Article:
Headlands Dunes State Nature Preserve

Hello fellow trail walkers. Are you up for a visit to a unique place today? I hope so because I’m heading for Headlands Dunes State Nature Preserve, and I’m inviting you to tag along. It’s not really cold today, but a heavy sweater or jacket would be a good idea because we’re going to the beach, and the wind will be strong.

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Our destination, Headlands Dunes State Nature Preserve, is located on the Lake Erie shoreline just to the east of Headlands Beach State Park, a popular summer recreational  area. The dunes are unique because of their geological history, the plants that grow here, and the variety of birds and other wildlife that live here.

Because of its location, the Dunes area is also a stopping off place for birds and monarch butterflies during spring and fall migrations. For that reason, it’s a popular destination for birders. Although the fall migration will soon come to an end, I still encountered a few visitors with binoculars and spotting scopes on the trail today.

2015_10_15_Headlands Dunes_170I stopped to ask this group with the binoculars and scope if I could take their picture. One of them asked if this was “my park,” and I replied that I am only an occasional visitor, and that I usually go to Holden Arboretum. One of the women exclaimed, “Oh, the Arboretum. We have to go there and see that Tower.”

“You better go soon; the Tower will close for the season on November 1,” I told them; then I headed on down the trail while they went back to their binoculars. Maybe I’ll run into them the next time I visit the Arboretum, which will have to be soon because this change in weather is going to bring out the fall colors, and they may even peak next week.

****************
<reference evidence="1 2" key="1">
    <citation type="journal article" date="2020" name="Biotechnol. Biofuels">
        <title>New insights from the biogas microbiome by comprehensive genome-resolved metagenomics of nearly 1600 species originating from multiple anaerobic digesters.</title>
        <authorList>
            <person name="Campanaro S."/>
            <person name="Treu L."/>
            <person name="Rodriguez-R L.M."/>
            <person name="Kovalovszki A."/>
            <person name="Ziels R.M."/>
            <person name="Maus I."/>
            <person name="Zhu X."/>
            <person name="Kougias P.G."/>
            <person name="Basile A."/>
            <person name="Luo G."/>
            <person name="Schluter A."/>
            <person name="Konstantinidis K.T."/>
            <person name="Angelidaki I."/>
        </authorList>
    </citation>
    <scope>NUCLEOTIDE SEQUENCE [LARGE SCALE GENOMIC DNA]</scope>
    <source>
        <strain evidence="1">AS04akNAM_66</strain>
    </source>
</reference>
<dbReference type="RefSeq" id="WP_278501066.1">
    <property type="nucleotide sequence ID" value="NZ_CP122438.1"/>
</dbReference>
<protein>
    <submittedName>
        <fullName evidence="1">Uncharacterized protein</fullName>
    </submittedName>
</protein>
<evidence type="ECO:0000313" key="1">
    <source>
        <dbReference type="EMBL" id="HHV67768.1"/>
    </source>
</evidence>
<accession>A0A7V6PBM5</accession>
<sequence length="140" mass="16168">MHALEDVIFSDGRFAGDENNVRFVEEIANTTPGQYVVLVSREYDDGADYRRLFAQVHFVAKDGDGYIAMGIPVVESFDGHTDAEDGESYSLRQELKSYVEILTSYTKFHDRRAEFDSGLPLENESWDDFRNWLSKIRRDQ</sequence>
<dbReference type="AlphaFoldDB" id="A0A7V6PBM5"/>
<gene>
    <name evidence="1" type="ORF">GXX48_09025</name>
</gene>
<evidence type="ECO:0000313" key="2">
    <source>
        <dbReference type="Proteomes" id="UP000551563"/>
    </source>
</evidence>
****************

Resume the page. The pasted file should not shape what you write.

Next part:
Our stepping off point for today’s walk is right here at this “rock,” marking the northern terminus of the Buckeye Trail. But more about that later. Let’s head for the beach now. I’ll stop talking to give you time to enjoy the landscape and the lake.

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As we walk, let’s go single file. stay on the path, and heed that warning sign.

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The lighthouse marks the end of the breakwall. Because this is a commercial port, serving shipping vessels as well as pleasure boats, the Coast Guard maintains a station and patrols these waters, but they no longer use the lighthouse. A few years ago, it was decommissioned and eventually sold to a woman who is renovating it for a summer home, a pretty arduous task because the only access is by boat, unless you would walk out there carrying all the construction materials. If you look closely at the pictures, you will see that walking on the breakwall is at best a tricky proposition. At this point, I have minimal information on the port or the renovation project, so those will be topics for future blog posts, after I’ve done more research. Right now, we’re going to walk over to the breakwall, so you can give that part of the trail a closer inspection:

Walking back to the parking lot, I paused for a brief conversation with a delightful woman who was taking advantage of the pleasant weather to do a bit of bird watching. She will be the focus of this week’s Fabulous Friday Faces feature, so I won’t say more here except that it was an encounter I enjoyed. We’ve reached the end of the trail, but there is one more thing I want to mention. That sign over there, just by the “rock” where we began our walk, provides a bit of information about the Buckeye Trail, which is marked by blue blazes on the trunks of trees.

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Part of our walk today was on the trail, so I hope you will take time to read the information on the sign. Maybe I will do a future blog post on the trail. It would be an interesting one.

Thanks for joining me on the trail today. It’s been great to have you along.
Trail Walker

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